JAXA project manager Yuichi Tsuda told reporters on Wednesday that the "landing point is decided, and how we're going to land is confirmed." He added that researchers "want to do our best to achieve this without making mistakes."
If all goes well, the probe will be joining two Minerva-II1 (Micro/Nano Experimental Robot Vehicle for Asteroid) rovers, which deployed from the probe in September 2018. Days after the Japanese rovers touched down, officials released video footage of the asteroid's rocky surface.
— HAYABUSA2@JAXA (@haya2e_jaxa) September 27, 2018
It'll also be linking up with the Mobile Asteroid Surface Scout Lander (MASCOT), which left the Hayabusa-2 mothership in October 2018.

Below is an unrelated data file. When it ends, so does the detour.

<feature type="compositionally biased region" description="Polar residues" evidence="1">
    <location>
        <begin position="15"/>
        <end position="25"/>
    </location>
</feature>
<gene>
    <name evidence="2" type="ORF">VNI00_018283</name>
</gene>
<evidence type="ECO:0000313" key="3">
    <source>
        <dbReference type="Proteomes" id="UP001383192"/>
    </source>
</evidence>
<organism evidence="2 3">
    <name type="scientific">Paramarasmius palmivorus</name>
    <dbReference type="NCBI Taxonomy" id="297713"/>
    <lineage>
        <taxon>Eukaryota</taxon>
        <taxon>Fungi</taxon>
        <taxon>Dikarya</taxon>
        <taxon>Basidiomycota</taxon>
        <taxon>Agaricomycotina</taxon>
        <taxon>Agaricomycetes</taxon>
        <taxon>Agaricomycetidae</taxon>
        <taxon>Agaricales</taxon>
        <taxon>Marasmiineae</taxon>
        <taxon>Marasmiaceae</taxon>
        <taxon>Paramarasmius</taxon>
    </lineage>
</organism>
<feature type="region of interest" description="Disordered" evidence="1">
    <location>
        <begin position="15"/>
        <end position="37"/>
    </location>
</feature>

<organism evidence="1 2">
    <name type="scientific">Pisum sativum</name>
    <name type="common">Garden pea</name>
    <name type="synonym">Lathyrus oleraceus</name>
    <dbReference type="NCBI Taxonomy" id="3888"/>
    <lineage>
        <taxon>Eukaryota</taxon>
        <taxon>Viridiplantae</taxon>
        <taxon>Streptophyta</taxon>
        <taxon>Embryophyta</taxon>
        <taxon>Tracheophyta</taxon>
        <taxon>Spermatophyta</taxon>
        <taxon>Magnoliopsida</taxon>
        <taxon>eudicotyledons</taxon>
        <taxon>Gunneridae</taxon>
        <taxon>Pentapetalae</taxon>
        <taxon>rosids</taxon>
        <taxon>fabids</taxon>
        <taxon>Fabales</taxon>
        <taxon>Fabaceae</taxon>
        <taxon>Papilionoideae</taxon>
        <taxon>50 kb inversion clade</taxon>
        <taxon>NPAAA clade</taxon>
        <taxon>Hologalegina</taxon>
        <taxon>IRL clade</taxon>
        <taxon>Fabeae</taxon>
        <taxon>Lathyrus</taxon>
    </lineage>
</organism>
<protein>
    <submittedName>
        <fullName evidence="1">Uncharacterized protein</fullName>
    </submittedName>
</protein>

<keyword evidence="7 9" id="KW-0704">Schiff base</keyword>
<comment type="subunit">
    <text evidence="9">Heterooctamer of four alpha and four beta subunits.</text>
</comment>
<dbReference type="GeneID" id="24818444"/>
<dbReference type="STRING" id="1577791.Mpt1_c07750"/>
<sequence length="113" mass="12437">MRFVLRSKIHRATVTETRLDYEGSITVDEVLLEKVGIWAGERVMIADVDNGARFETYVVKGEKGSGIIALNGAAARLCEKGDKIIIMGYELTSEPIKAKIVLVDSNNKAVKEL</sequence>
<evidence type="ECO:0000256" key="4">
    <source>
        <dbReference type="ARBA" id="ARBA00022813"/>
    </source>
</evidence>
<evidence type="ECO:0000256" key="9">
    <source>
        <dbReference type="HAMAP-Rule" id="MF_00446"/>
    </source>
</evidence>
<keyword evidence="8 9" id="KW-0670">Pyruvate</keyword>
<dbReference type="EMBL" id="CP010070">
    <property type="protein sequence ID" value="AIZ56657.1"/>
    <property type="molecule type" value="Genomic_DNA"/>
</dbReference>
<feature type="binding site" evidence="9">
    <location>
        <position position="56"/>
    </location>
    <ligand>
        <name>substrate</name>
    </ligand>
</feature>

AFP reported that the latest announcement regarding the Hayabusa-2 probe's touchdown comes months after officials repeatedly pushed back the date over concerns that the asteroid was more rugged and mountainous than previously thought.
"Hayabusa-2 will target a C-type asteroid ‘Ryugu' to study the origin and evolution of the solar system as well as materials for life by leveraging the experience acquired from the Hayabusa mission," JAXA explained in a statement, noting that the probe will be picking up from where its predecessor Hayabusa left off during its exploration of the asteroid Itokawa.
Hayabusa-2 was launched in December 2014, and is expected to stay on the asteroid for a period of 18 months before its scheduled return to Earth in 2020. The Hayabusa-2 mission has reportedly cost the agency roughly $260 million, according to AFP.